Theme 2017


October 6th & 7th | Royal Dublin Society

The RIAI Annual Conference is the biggest architectural gathering of the year and an important forum to meet, debate and launch new ideas. This year’s conference takes place in the RDS Main Hall, Dublin on Friday 6 and Saturday 7 October. We have developed a fantastic programme which includes the renowned British architect Alison Brooks and the award-winning Irish journalist Fintan O’Toole among the keynote speakers.

This year’s RIAI Annual Conference will revolve around Challenge, Change and Collaboration and RIAI President Carole Pollards sets out the theme below:

“The most common path to success is not raw innovation, but skilfully riding a wave of change.” (Richard Rumelt in Good Strategy / Bad Strategy


As we embark on a period of economic growth, architectural practice is seeing a surge in activity which is not without its challenges.  The international political landscape is much changed and this affects public policy on the built environment. Results of the 2016 census have shown clearly that our population continues to be more urbanised and we are living longer.  We are currently experiencing an unprecedented housing crisis.  Each of these brings its own challenges for architecture.  Throw into the mix the increasingly complex regulatory framework which, now that there is a critical mass of construction work underway, is exposing difficulties for the efficient and cost-effective delivery of buildings.  We have invited speakers with expertise in all these areas to present their experience at the conference, and there will be opportunity for all delegates to engage in debate.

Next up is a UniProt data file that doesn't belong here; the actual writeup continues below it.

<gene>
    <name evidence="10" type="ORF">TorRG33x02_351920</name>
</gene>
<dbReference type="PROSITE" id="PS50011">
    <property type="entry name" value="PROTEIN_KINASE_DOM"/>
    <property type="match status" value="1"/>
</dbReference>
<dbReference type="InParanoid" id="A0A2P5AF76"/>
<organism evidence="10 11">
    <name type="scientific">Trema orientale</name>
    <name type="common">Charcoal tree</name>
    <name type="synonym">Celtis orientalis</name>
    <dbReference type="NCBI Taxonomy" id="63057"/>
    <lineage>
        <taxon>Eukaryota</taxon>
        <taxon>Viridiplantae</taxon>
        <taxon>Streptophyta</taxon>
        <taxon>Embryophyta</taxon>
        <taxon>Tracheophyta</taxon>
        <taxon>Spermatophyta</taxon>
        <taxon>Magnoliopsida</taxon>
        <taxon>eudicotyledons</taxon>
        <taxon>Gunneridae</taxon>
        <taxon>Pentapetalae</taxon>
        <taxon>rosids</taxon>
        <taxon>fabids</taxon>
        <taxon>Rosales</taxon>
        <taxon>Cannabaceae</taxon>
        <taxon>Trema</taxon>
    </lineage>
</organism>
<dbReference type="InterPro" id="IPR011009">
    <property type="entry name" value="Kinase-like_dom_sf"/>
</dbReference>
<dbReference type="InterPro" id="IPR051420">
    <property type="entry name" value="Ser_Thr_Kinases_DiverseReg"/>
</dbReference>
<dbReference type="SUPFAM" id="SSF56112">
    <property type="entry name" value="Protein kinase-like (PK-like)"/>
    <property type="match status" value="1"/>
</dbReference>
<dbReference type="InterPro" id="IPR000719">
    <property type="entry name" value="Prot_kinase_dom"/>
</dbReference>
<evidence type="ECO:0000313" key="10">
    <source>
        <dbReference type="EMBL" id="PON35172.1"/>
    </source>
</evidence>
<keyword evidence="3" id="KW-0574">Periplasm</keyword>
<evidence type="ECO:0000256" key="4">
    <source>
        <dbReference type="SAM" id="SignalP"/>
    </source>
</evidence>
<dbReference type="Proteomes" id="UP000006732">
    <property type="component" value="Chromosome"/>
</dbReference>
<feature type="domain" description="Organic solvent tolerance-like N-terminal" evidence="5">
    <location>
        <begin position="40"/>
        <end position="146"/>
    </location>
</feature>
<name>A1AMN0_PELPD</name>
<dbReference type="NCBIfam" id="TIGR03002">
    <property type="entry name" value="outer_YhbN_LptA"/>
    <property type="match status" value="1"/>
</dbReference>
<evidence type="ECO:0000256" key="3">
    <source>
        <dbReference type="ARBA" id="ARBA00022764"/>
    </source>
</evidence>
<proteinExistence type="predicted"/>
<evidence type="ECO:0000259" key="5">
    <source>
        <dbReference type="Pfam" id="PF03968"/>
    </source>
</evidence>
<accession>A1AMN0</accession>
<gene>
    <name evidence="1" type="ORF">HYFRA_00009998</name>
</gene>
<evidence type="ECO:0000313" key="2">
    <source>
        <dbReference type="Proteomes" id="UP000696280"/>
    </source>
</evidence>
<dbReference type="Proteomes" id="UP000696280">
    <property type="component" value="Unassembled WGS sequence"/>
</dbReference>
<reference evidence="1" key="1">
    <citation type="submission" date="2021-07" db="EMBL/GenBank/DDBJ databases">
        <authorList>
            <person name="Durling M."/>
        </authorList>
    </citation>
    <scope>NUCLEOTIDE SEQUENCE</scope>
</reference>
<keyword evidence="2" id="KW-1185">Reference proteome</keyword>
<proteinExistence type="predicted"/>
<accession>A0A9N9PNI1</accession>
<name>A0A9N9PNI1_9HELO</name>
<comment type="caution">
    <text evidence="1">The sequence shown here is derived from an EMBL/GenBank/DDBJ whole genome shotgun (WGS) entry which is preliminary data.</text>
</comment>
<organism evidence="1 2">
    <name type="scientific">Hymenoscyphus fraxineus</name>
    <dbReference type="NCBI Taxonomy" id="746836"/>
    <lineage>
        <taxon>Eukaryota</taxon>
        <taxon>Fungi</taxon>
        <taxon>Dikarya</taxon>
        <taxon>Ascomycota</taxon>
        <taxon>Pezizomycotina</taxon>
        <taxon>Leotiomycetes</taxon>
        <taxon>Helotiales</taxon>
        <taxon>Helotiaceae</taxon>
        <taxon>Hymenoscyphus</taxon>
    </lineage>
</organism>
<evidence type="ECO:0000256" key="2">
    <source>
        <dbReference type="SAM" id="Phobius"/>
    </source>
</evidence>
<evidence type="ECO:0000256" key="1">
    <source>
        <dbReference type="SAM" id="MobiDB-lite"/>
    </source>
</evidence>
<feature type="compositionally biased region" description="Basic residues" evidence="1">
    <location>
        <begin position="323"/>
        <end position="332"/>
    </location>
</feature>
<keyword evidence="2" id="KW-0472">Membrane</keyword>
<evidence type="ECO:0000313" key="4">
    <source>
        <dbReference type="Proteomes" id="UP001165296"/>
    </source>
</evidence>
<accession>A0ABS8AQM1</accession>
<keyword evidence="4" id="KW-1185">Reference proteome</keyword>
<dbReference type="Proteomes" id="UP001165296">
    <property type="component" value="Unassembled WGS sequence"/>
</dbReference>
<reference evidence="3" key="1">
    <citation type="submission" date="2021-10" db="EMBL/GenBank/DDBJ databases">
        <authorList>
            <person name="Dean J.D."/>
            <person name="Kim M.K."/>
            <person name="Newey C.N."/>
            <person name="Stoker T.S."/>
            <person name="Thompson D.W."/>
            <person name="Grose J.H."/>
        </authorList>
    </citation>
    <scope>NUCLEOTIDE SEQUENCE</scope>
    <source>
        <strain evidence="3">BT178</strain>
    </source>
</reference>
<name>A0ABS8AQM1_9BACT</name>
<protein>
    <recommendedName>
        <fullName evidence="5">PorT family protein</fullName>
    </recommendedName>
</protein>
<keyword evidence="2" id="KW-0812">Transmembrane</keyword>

Architectural practice is emerging from deep recession, and many in our profession are concerned about future direction.  Should we change the way we practice? How is climate change affecting the practice of architecture? How will Irish architects respond to European and international legislation on the performance of buildings in the future? Our national demographic is changing significantly – how will an aging population affect housing, healthcare and the social infrastructure of our communities?  We have invited experts in the field of climate change, healthcare and housing to speak about the urgent need for architects to meet the changes that lie ahead.


Collaborative practice has been slow to evolve in Ireland, yet it could be the way for Irish practices to overcome inflexible procurement requirements which exclude many practices from qualification.  Similarly for international commissions, few Irish practices have the levels of employment or turnover stipulated.  Is increased collaboration a way forward for Irish architecture?  Does it make sense to pool skills in order to reap bigger rewards? Architectural students are taught how to work in and with communities, thereby developing skills in collaboration.  Why do these skills not lead to better collaboration at professional level?  We have invited architects from Ireland and abroad to share their experience of collaboration – with communities, with other architects, and with multidisciplinary teams. 

A conference highlight will be ‘The Great Debate’, when architect, urbanist and academic Dr. Alan Mee and Tom Holbrook, author of Expanding Disciplinarity in Architectural Practice, will argue ‘The Generalist vs The Specialist’ in the architectural profession.

The RIAI Annual Conference runs alongside Architecture Expo on Friday 6 & Saturday 7.

See also